The announced takeover of the German broadcaster ProSiebenSAT.1 by the publishing giant Axel Springer is raising concerns about the effects it may have on the diversity of the German media scene.
The dawn of a new cross-media epoch for Springer publishing
Reactions to the deal in which Axel Springer, the largest German newspaper publisher, will take over the country's largest TV broadcaster, ProSiebenSAT.1, have been mixed in Germany.
While Bavarian Prime Minister Edmund Stoiber of the conservative Christian Social Union (CSU) was among the first to greet the announced merger as an "obvious strengthening of the media sector in Germany," his political opponents from the Social Democratic Party (SPD) expressed a great deal of concern.
Ludwig Stiegler: the merger is not yet a done deal
Ludwig Stiegler, vice-president of the SPD group in the German parliament, described the proposed merger as "a worrisome concentration of influence in one conservative publishing house."
"Springer shouldn't rejoice too soon. I am positive that the antitrust authorities will closely inspect the merger," said Stiegler.
The Italian syndrome
Monika Griefahn (SPD), president of the parliamentary committee on culture and media, expressed her concern for the future of media diversity in Germany. As a counter-measure to the homogenization of media power, Griefahn is advocating the creation of advisory boards under public law that would accompany commercial radio and TV stations.
Monika Griefahn is advocating public control of private media companies
"Above all, we should avoid developing relationships similar to those in Italy," Griefahn said, referring to the much criticized concentration of power of information under the umbrella of Prime Minister Silvio Berlusconi's media empire.
Representatives of other German media groups were equally concerned. Michael Grabner, vice-president of Holtzbrinck publishing group from Stuttgart and publisher of such widely circulated German newspapers as Die Zeit and Handelsblatt, stressed that the Springer - ProSiebenSAT.1 merger would create "a great media power not only in the field of journalism, but also on the advertising market."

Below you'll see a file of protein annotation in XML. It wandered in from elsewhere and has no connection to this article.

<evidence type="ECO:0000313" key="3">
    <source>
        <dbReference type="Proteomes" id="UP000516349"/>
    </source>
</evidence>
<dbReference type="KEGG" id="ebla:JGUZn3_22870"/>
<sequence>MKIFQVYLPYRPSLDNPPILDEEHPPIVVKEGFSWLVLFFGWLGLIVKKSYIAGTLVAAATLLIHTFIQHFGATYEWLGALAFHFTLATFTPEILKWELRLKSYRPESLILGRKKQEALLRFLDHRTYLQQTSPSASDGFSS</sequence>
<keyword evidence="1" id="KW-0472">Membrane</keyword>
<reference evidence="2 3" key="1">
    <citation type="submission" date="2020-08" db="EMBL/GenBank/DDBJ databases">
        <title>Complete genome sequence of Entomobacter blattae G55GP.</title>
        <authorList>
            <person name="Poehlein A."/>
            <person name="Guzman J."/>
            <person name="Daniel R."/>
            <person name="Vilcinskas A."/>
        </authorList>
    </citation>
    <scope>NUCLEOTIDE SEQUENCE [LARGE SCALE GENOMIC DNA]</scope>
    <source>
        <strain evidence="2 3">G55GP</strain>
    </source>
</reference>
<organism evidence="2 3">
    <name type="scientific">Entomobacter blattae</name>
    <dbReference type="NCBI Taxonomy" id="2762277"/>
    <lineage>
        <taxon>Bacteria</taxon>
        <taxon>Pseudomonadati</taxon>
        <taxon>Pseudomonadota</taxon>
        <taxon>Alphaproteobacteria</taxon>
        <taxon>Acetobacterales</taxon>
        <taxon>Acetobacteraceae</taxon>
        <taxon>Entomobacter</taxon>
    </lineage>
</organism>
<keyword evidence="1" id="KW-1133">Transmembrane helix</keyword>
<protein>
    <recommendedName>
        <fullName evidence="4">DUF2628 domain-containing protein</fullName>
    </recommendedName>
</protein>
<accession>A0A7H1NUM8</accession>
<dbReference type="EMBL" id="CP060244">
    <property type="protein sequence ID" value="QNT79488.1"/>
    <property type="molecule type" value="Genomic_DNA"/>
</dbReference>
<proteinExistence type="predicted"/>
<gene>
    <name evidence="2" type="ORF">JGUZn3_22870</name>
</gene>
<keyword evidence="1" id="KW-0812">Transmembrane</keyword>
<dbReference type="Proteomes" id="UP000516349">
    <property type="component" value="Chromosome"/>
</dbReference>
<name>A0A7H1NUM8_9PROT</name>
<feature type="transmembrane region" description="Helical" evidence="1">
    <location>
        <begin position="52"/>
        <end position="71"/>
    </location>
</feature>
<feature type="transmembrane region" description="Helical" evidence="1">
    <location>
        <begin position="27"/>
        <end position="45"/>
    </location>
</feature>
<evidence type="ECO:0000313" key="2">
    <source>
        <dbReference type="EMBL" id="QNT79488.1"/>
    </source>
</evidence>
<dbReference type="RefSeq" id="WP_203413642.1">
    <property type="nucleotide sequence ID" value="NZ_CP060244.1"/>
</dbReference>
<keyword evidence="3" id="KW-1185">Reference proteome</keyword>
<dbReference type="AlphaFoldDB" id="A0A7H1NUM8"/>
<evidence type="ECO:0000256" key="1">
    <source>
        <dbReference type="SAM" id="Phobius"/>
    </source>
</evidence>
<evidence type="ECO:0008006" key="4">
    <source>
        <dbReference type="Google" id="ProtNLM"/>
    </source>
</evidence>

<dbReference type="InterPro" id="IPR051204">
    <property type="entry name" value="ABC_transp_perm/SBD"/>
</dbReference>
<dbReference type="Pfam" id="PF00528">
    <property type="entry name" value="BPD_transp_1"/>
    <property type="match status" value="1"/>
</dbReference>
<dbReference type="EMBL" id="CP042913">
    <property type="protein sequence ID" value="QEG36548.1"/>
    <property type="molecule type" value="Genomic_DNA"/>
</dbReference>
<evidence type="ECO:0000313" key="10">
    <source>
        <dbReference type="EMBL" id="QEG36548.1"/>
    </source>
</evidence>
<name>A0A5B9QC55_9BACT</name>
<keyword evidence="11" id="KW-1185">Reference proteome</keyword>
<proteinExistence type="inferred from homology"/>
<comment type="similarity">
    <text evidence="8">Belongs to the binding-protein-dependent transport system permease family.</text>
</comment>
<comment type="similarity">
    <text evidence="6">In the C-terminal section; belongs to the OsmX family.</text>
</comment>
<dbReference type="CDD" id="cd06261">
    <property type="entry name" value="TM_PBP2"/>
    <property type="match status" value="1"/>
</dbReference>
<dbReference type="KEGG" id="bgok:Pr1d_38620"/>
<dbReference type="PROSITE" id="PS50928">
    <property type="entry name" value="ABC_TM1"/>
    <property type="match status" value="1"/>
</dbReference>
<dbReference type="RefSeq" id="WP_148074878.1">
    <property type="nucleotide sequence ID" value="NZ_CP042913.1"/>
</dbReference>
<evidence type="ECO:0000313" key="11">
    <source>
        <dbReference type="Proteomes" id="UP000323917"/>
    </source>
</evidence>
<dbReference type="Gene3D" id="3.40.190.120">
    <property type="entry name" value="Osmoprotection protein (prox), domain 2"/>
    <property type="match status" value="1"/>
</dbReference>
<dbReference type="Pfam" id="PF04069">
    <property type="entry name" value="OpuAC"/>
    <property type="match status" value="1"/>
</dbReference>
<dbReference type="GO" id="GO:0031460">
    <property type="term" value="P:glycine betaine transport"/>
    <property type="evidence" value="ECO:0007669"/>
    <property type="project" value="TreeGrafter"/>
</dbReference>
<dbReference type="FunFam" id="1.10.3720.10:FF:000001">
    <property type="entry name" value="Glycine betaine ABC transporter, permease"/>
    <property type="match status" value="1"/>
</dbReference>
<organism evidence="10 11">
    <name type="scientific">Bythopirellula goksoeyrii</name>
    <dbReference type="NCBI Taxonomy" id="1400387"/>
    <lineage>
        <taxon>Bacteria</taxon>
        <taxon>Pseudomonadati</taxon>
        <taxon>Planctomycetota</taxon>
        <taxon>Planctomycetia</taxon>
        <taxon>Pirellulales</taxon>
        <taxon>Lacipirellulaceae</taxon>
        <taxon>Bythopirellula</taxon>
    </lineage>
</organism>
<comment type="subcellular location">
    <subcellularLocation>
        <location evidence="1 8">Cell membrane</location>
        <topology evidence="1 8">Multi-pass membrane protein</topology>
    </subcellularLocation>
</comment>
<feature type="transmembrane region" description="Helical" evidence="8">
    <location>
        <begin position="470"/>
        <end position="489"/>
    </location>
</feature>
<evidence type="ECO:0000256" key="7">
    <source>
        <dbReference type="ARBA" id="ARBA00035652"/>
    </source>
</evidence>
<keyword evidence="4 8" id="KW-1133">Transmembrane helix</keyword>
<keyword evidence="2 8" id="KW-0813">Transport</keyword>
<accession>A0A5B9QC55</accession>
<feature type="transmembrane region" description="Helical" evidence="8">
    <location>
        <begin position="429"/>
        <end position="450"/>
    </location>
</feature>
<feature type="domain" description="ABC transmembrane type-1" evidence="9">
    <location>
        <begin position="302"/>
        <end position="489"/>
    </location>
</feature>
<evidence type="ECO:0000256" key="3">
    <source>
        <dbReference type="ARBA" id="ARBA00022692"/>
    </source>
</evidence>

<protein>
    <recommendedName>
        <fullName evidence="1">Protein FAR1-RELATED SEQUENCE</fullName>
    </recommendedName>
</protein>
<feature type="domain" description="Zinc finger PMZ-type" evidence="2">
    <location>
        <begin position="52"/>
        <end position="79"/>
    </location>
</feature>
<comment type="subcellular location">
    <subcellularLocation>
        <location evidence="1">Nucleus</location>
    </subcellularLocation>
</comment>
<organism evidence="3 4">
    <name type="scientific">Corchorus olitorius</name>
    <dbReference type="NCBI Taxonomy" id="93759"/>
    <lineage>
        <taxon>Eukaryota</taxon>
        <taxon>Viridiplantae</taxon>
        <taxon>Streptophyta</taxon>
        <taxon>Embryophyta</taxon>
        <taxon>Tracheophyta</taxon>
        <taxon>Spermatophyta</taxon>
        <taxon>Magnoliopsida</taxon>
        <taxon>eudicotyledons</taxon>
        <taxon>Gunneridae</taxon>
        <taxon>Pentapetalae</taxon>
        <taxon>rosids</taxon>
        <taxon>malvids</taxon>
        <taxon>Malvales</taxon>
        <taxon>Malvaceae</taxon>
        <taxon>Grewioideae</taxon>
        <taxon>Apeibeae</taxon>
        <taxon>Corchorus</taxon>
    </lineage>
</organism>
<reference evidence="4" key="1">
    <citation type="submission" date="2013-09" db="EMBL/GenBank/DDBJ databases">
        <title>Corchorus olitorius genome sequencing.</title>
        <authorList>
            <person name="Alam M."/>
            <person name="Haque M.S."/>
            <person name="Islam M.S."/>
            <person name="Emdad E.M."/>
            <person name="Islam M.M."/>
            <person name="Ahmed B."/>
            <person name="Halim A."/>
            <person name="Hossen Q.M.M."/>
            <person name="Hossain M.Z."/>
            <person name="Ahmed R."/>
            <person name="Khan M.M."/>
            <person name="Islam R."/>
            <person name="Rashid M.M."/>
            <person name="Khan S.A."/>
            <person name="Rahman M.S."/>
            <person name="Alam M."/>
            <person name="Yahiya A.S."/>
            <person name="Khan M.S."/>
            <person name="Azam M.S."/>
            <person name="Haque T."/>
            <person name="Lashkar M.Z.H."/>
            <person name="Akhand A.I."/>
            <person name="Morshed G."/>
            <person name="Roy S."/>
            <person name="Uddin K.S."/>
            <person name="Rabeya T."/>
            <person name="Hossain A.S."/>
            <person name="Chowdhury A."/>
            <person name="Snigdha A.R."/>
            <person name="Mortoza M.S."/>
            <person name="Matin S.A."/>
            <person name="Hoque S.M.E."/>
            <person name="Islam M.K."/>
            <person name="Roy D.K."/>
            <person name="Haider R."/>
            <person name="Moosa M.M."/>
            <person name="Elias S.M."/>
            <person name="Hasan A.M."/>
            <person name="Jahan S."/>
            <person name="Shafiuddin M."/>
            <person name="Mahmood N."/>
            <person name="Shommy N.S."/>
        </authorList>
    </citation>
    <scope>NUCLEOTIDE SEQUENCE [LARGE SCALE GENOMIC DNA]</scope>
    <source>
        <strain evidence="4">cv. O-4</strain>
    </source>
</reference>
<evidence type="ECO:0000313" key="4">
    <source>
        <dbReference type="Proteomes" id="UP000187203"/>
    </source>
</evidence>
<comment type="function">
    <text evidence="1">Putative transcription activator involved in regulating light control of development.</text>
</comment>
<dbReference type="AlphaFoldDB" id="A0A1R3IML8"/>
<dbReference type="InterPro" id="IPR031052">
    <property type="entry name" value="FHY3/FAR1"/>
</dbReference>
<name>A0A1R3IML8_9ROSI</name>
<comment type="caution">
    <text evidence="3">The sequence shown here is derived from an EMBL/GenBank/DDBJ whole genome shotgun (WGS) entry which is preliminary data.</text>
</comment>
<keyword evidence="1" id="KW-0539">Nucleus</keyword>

Holtzbrinck is planning to take a firm stand on the takeover issue before the German antitrust authorities. According to German law, any company that has an economic interest in a merger being under investigation may approach the antitrust authorities to present their point of view. By doing so, they also gain access to the records of the given case as well as the right to appeal against the decision of the antitrust authority before the courts.
When Holtzbrinck announced its intention to purchase the Berlin-based newspapers Berliner Zeitung and Kurier in 2004, the antitrust authority did not give its go-ahead out of fear of creating a press monopoly in the German capital.
"We expect the same standards to be applied to Springer," Grabner said.
A thorough investigation
Springer publishing is diversifying in oder to catch up with Bertelsmann
Ulf Vöge, president of the German governmental antitrust body, said that the potential effects of the announced merger on the media market would be thoroughly investigated, taking into consideration the cross-medial integration of print and television, which has no precedent in Germany.
Analysts with the German WestLB bank changed their recommendations for ProSiebenSAT.1 shares from "outperform" to "neutral," citing uncertain exchange value for the stockholders of ProSiebenSAT.1 preferred shares, unattractive cash compensation and lack of estimates for the potential of the company after the merger. Springer is expected to pay out the outstanding preferred shareholders at 14.10 euros per share in cash, which is below the current market price.
Springer management confident
Despite the reservations of media representatives, watchdogs and analysts, the Springer management is confident that the announced takeover will go smoothly.
"We are certain that we have good arguments for dispelling all concerns," said a spokesperson for Springer on Sunday.
Friede Springer: trying to preserve her husband's legacy
Friede Springer, majority owner of the publishing group, denied claims that the merger was meant to create an opinion-bending powerhouse.
"I am only thinking about securing the future of my husband's publishing company," she said.
"To do that, we need a second leg to stand on," she said.